No More Blogging Today

I took a very quick look at some of the late data and I don't see any reason to make a substantial change to the forecasts below.

Plus, I'm so excited about the Shockers'* Final Four game I don't think I could write anything intelligent on the blog. I may tweet @usweatherexpert during the game.

Full storm coverage as things develop tomorrow.

* To answer a question from last night: Wheat is "shocked" analogous to corn being "husked." Thus Nebraska Corn Huskers and Wichita State Wheat Shockers.


  1. The pre-mechanical era method of harvesting wheat: 1. "Reap"(cut)the stalk of wheat near the ground with a scythe. 2. Bundle the long stalks into "sheaves" (remember the Sunday School song, "Bringing in the Sheaves"?). 3.Gather the sheaves into "shocks", i.e, stack a number of sheaves together vertically, with grain at the top and one or two sheaves horizonally across to top to shed rain. The purpose of "shocking" was to allow the wheat to dry out before thrashing. 4. Once appropriately dry, the wheat was "thrashed", typically by "flailing" with a hinged wooden flail. (May the "Shockers" "flail" Louisville!)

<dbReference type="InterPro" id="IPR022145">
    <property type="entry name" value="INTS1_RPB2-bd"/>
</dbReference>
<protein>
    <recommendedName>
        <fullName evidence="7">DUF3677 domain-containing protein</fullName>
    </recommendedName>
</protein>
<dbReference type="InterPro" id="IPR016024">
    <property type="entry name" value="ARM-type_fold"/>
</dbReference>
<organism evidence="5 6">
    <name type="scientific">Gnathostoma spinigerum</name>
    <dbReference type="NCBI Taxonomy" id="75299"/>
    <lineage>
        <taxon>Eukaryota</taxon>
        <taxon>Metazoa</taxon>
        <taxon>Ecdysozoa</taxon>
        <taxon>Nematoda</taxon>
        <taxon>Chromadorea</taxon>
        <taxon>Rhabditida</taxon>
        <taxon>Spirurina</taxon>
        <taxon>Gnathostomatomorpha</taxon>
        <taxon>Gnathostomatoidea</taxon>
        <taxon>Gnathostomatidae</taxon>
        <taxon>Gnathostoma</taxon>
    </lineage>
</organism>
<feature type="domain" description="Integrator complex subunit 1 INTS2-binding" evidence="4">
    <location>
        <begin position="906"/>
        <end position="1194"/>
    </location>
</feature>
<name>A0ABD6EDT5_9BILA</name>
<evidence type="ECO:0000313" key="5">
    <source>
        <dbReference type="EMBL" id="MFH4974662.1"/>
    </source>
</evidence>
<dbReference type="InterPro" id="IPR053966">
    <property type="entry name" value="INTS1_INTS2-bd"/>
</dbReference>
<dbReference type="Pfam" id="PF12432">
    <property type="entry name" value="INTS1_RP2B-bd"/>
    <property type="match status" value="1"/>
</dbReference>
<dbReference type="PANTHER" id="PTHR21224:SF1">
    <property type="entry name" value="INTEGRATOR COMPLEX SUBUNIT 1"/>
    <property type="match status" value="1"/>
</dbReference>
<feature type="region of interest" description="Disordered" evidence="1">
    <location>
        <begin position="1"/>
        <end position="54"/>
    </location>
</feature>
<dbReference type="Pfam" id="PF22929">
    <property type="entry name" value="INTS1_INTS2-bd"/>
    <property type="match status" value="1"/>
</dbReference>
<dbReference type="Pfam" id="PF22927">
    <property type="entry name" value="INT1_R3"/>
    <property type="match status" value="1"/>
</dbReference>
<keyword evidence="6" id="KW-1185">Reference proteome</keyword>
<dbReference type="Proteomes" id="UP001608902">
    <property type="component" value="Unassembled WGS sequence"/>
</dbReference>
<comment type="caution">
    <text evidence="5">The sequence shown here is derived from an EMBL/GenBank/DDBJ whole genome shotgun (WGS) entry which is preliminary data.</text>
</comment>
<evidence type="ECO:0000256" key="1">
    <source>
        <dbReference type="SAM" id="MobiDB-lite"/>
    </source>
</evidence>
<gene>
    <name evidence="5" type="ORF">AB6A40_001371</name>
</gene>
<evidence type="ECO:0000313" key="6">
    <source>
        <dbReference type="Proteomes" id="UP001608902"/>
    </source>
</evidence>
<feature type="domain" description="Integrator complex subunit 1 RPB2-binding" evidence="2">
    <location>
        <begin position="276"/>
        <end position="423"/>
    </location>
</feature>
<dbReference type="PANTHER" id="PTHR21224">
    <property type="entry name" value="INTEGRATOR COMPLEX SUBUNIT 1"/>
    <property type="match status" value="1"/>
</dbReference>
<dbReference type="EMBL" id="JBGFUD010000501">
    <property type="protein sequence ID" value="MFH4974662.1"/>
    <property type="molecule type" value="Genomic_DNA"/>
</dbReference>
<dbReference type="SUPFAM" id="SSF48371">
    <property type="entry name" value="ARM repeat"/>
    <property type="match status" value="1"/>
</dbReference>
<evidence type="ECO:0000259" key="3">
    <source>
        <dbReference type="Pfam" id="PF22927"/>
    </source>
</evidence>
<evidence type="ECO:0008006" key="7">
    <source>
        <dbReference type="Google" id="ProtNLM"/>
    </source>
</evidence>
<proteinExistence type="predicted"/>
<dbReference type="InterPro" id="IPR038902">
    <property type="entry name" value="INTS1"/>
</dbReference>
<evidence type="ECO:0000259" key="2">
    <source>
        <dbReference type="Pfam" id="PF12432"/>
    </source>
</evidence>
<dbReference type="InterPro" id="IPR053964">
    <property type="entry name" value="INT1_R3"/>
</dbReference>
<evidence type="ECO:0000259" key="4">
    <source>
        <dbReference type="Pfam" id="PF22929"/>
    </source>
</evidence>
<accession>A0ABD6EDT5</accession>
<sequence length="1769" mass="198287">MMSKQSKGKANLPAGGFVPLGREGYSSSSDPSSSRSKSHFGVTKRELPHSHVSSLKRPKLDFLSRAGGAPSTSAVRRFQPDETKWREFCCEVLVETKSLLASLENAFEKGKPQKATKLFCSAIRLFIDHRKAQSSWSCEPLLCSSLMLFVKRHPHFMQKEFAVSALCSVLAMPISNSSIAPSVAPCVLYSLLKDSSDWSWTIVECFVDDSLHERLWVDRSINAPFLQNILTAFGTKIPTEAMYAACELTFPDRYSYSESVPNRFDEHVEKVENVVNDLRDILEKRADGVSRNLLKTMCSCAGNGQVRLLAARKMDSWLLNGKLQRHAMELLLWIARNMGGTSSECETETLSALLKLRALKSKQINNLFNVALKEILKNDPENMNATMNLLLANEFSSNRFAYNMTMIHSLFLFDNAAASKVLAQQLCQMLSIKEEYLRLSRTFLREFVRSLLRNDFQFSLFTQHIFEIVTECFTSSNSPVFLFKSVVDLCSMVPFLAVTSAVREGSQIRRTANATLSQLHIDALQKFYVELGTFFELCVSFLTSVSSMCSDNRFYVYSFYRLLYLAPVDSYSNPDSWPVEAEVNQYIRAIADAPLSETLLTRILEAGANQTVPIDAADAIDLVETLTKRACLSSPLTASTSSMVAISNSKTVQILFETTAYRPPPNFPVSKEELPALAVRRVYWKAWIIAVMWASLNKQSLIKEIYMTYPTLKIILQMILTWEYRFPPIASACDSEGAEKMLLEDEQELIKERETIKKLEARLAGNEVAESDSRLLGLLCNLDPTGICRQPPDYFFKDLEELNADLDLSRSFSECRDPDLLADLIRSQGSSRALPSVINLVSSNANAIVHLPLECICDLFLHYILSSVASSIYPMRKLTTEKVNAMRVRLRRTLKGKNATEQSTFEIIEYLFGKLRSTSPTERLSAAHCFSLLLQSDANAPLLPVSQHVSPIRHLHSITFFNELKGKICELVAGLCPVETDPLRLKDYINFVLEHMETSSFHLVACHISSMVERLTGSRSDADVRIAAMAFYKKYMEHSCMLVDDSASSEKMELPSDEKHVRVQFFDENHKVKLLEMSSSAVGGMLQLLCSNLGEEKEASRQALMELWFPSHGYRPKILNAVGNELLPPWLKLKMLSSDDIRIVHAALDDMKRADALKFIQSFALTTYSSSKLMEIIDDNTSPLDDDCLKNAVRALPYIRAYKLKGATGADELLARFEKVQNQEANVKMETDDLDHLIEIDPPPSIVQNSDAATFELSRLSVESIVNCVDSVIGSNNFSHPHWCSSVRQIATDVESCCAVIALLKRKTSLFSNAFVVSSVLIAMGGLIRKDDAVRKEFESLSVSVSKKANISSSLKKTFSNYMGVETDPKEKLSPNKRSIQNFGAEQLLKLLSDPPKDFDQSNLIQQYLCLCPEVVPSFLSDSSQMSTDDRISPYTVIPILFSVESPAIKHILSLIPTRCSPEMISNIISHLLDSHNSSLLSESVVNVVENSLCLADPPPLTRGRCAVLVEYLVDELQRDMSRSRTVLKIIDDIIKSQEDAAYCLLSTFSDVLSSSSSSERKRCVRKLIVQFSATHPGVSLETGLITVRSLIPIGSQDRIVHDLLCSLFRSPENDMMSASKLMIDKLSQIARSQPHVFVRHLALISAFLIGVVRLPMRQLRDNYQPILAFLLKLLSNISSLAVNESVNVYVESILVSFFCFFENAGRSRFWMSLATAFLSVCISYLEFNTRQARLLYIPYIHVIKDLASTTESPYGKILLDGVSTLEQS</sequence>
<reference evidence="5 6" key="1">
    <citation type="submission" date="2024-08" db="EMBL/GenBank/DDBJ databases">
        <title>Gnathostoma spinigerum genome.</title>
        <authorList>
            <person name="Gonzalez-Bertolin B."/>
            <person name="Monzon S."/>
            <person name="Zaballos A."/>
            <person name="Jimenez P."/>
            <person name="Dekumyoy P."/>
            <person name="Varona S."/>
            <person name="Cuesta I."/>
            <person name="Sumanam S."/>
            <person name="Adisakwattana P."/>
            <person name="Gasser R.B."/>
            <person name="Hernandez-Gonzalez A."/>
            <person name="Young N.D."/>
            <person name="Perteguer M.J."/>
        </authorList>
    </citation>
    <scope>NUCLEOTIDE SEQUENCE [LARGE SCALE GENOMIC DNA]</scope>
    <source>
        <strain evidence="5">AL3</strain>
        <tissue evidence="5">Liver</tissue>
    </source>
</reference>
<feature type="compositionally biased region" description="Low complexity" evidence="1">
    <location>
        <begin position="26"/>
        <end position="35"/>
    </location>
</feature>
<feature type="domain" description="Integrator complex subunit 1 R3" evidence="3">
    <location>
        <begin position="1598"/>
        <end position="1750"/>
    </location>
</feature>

In contrast, "husking" corn (or "shucking") is simply the process of removing the outer leafy green husks from an ear of corn.

    "Wheat shockers" were field workers who gathered the "sheaves" into the "shocks" for drying, an apt historical link for the WSU tradition.

    Our common usage of "shock" or "shocker" has the connotation of a sudden powerful jolt or impact, but that is far removed from the ancient process of "shocking" wheat.

    Still ... May the WSU Shockers "shock" Louisville! (In the modern sense, of course!)

    (Off topic: Is it fair to recall the impertinent KU chant: "Huck the Fuskers"?! Shocking!)


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